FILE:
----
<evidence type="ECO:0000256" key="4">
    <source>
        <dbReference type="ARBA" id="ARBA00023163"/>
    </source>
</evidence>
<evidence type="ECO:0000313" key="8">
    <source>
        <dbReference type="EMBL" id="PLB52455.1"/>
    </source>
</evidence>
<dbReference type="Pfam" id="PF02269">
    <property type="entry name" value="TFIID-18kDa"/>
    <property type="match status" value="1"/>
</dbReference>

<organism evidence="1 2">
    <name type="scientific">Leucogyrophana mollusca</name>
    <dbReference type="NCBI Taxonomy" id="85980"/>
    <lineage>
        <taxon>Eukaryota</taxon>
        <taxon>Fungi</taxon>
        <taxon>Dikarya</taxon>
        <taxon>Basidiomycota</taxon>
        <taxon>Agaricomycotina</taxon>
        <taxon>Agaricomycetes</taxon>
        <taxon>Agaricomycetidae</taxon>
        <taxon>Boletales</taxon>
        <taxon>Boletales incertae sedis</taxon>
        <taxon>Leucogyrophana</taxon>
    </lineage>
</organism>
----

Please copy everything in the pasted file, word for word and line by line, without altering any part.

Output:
<evidence type="ECO:0000256" key="4">
    <source>
        <dbReference type="ARBA" id="ARBA00023163"/>
    </source>
</evidence>
<evidence type="ECO:0000313" key="8">
    <source>
        <dbReference type="EMBL" id="PLB52455.1"/>
    </source>
</evidence>
<dbReference type="Pfam" id="PF02269">
    <property type="entry name" value="TFIID-18kDa"/>
    <property type="match status" value="1"/>
</dbReference>

<organism evidence="1 2">
    <name type="scientific">Leucogyrophana mollusca</name>
    <dbReference type="NCBI Taxonomy" id="85980"/>
    <lineage>
        <taxon>Eukaryota</taxon>
        <taxon>Fungi</taxon>
        <taxon>Dikarya</taxon>
        <taxon>Basidiomycota</taxon>
        <taxon>Agaricomycotina</taxon>
        <taxon>Agaricomycetes</taxon>
        <taxon>Agaricomycetidae</taxon>
        <taxon>Boletales</taxon>
        <taxon>Boletales incertae sedis</taxon>
        <taxon>Leucogyrophana</taxon>
    </lineage>
</organism>